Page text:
Yesterday I introduced what will become a regular blog column on Movie Costume Reviews. Today I want to introduce another regular blog column – Canadian Fashion Connections. Here I will find interesting tidbits that are sometimes profound and often obscure, but always fashionably Canadian!

Two piece bathing suit with totemic designs labelled 'The Canadiana Swimsuit - A Rose Marie Reid Original' c. mid 1940s

Because of a lucky find at a local antique store on Sunday the illustration for this article has inspired the first Canadian Fashion Connection — bathing suit designer Rose Marie Reid.

Rose Marie Yancey was born into a Mormon family in Cardston, Alberta in 1906. Her first marriage brought her to Vancouver, British Columbia but that union did not last. After her divorce she took swimming lessons and fell in love with her swimming instructor Jack Reid, who became her second husband in 1935.

Bathing suits in the mid 1930s were made of wool and got heavy and saggy when wet. Rose Marie cut a pair of swimming trunks for her new husband from an old duck (cotton) coat and put laces up the sides for a snug fit. Jack convinced Rose Marie to design a woman’s version and also convinced buyers from the Hudson Bay Company department store to look at samples and place orders. Sixteen dozen orders later and Reid’s Holiday Togs Ltd. was born. Reid quickly became known for her well-fitted, comfortable, flattering bathing suit designs but just when her real success began to take off in 1946 her marriage to Jack Reid ended.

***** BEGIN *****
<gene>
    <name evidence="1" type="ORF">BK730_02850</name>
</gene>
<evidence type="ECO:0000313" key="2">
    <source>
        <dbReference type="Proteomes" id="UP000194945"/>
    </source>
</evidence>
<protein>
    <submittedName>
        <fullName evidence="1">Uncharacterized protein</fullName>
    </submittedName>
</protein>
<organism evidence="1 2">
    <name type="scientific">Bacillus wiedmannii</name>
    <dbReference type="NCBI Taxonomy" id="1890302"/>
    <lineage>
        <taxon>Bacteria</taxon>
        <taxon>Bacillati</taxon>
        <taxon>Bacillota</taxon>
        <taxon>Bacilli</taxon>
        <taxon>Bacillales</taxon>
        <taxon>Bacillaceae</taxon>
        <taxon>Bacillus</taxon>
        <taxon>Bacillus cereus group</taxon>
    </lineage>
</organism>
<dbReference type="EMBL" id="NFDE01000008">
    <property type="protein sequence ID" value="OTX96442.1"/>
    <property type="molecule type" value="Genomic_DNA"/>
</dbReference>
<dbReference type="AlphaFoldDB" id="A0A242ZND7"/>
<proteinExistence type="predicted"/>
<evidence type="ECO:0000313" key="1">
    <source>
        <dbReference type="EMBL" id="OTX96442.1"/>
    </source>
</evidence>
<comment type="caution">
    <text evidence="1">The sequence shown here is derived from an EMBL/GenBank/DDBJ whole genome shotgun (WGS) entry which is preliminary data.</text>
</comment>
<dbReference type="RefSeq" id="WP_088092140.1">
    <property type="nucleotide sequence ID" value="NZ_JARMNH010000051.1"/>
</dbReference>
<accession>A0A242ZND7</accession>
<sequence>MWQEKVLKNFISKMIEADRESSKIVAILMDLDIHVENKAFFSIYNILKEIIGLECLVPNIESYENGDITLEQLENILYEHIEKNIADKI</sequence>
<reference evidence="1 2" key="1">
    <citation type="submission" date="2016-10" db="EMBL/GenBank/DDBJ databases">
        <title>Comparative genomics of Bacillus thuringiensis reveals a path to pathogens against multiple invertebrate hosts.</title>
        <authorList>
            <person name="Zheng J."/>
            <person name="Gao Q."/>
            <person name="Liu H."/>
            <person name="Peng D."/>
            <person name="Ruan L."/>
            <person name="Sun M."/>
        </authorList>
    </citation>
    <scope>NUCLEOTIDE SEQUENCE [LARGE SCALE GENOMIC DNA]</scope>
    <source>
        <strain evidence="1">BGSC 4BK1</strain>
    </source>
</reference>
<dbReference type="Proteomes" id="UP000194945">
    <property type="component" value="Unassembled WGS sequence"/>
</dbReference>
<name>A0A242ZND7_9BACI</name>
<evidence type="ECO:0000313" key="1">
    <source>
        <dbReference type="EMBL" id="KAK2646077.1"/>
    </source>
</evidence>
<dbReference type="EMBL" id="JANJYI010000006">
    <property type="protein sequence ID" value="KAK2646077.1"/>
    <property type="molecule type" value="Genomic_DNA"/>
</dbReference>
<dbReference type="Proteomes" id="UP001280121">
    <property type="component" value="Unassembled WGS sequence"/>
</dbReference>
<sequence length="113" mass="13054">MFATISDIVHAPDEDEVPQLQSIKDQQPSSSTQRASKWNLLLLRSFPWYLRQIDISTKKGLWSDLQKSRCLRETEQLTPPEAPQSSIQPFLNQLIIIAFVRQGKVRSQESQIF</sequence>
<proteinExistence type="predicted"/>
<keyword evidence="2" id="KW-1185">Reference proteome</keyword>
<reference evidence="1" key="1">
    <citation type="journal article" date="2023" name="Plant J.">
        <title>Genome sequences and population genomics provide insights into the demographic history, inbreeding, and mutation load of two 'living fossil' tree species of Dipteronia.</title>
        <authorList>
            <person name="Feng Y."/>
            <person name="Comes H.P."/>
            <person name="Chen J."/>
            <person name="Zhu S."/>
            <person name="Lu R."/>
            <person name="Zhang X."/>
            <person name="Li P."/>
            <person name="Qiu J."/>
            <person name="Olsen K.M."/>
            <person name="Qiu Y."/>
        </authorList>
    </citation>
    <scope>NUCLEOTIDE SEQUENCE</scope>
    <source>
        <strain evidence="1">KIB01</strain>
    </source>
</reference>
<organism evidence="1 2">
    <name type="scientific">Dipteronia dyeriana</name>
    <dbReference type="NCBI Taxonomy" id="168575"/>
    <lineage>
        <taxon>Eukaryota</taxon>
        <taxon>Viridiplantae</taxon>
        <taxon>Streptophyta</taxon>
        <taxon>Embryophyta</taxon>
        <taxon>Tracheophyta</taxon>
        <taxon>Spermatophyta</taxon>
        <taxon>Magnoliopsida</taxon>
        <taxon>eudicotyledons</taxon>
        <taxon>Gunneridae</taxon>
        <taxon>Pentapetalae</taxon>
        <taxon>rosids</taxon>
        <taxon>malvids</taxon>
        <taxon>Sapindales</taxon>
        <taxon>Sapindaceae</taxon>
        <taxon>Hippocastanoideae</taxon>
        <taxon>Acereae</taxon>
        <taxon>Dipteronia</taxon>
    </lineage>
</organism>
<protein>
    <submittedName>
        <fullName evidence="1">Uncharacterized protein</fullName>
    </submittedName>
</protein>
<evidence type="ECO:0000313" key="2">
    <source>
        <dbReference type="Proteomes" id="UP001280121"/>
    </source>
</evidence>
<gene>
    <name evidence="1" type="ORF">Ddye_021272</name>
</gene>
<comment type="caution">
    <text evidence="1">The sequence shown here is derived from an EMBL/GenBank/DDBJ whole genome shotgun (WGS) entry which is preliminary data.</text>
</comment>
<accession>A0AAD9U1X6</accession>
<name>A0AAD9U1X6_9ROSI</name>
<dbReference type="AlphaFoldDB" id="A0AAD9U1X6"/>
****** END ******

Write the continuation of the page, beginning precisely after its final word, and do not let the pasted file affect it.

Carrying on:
As early as 1938 Rose Marie Reid had been trying to break into the American market. The war stagnated any international expansion but in 1946 she began to look for a niche in the U.S. swimsuit market that was being dominated by Jantzen, Catalina, Cole, and Mabs. A buyer at Lord and Taylor in New York was impressed with her line and convinced other buyers to see her show in California where Rose Marie wowed them with her collection. The highlight of the show was an extravagant metallic gold suit bought by Rita Hayworth – the ‘IT’ girl of 1946, and the first of many pinup models (including Marilyn Monroe) to choose Reid bathing suits for their flattering fits.